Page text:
News to me: Texas will study a tax on miles driven:
If you don't like gasoline taxes, here's an alternative: a tax on the number of miles you drive in a year.
The Texas Transportation Commission has directed a fresh study of the idea, and it is not alone. There are pilot projects in other states and nationally to gauge how such a tax would work.
Texas transportation officials say the study is meant to help give lawmakers information on options ahead of their next regular session in 2011, when they confront a funding squeeze that is expected to drain the highway fund of money for new construction contracts by 2012. “We need to think differently about how we fund transportation,” Texas Transportation Commission Chairwoman Deirdre Delisi said at a Texas Taxpayers and Research Association forum in November.
Delisi said the vehicle-miles-traveled tax idea is controversial, but should be discussed because revenue from the state's main source of transportation funding, the motor fuels tax, is declining. The gasoline tax has not been raised since 1991.
The commission asked the Texas Transportation Institute, which is part of the Texas A&M University System, to take the lead on the study. Commissioner Fred Underwood has emphasized that the commission's goal is to give lawmakers alternatives.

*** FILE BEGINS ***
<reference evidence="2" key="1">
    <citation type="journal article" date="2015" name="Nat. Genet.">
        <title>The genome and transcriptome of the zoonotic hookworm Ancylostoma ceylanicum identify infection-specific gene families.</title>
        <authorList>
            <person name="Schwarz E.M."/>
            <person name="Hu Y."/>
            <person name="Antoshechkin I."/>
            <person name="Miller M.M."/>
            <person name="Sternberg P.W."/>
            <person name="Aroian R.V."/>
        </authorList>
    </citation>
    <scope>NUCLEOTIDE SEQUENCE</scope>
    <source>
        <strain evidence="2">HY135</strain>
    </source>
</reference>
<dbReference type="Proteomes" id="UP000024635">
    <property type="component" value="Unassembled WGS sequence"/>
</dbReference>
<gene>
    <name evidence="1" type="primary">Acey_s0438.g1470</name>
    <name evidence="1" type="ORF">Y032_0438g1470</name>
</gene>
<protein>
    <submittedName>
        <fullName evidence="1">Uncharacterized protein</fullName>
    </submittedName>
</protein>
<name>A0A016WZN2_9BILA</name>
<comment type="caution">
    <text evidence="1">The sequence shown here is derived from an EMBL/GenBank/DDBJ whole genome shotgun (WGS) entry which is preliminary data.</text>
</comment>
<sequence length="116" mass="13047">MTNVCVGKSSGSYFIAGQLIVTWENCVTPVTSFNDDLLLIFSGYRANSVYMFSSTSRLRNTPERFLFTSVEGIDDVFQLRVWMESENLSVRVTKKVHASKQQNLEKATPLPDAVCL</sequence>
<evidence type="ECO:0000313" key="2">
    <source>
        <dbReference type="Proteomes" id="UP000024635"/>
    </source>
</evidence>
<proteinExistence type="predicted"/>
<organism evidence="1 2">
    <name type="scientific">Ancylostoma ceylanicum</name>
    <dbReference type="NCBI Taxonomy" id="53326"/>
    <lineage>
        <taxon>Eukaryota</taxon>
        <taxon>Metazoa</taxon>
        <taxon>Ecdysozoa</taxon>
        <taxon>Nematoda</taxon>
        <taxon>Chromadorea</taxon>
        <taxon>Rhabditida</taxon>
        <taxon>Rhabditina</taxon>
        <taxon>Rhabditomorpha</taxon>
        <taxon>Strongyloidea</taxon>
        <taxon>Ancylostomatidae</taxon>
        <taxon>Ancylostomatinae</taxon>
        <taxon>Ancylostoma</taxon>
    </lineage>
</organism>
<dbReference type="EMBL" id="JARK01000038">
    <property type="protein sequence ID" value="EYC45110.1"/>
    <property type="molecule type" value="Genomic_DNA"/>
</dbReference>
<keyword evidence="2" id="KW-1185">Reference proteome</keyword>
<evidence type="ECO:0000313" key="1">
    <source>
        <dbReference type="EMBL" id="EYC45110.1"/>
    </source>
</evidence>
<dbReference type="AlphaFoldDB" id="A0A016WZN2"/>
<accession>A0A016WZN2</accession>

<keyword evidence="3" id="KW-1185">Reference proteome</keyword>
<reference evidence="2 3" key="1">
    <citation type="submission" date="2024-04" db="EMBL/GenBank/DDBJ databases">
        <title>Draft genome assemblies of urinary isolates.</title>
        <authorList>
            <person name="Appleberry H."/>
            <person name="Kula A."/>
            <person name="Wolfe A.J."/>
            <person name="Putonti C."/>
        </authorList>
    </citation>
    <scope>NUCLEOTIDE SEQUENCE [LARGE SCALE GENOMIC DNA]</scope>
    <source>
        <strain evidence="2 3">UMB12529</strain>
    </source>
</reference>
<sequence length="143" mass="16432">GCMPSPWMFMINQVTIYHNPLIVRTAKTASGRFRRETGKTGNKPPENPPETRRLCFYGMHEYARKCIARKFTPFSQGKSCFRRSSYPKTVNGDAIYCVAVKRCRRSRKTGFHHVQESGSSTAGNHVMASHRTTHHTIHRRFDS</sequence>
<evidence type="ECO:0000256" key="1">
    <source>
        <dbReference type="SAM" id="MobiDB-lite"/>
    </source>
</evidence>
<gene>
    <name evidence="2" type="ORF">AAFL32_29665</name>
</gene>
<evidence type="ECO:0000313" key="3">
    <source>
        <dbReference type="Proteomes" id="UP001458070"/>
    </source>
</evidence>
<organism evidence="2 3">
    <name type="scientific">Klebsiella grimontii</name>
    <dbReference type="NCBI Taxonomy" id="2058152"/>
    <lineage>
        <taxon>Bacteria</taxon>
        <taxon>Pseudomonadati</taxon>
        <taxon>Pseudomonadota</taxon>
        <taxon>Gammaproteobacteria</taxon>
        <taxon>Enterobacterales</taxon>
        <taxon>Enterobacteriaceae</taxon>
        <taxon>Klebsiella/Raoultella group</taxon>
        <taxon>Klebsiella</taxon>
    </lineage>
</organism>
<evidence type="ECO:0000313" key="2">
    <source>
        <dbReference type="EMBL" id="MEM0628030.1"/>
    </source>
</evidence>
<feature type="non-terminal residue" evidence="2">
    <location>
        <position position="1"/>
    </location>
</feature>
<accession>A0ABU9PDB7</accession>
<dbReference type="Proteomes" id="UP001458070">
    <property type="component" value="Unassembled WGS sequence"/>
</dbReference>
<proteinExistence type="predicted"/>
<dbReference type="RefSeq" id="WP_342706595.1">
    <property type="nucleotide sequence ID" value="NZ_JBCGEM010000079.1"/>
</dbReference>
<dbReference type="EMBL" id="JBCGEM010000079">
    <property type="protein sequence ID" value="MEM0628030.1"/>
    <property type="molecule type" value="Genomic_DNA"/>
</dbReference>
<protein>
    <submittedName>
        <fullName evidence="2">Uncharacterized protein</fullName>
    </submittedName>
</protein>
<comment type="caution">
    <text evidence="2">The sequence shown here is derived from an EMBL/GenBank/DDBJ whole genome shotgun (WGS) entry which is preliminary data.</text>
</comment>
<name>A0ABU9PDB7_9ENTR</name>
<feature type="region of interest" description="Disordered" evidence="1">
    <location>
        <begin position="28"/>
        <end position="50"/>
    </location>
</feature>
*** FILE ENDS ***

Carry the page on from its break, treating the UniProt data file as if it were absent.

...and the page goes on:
There are good arguments that a gasoline tax is a more efficient tax on externalities. Heavier vehicles do more damage to roads; heavier vehicles use more gasoline. Emissions vary with the amount of gasoline used (ignoring vehicle technology). A miles-traveled tax perhaps better reflects a driver's accident risk to others, but larger vehicles impose a higher risk on other drivers, bicyclists and pedestrians than smaller vehicles. (Neither accounts for congestion externalities.)
But two drivers who "consume" the same number of miles enjoy equal benefits. It's fair in that sense to require them to pay the same amount. A gas tax and miles-traveled tax thus serve different purposes: a gas tax is a tax on externalities; a miles-traveled tax is a tax on consumer surplus.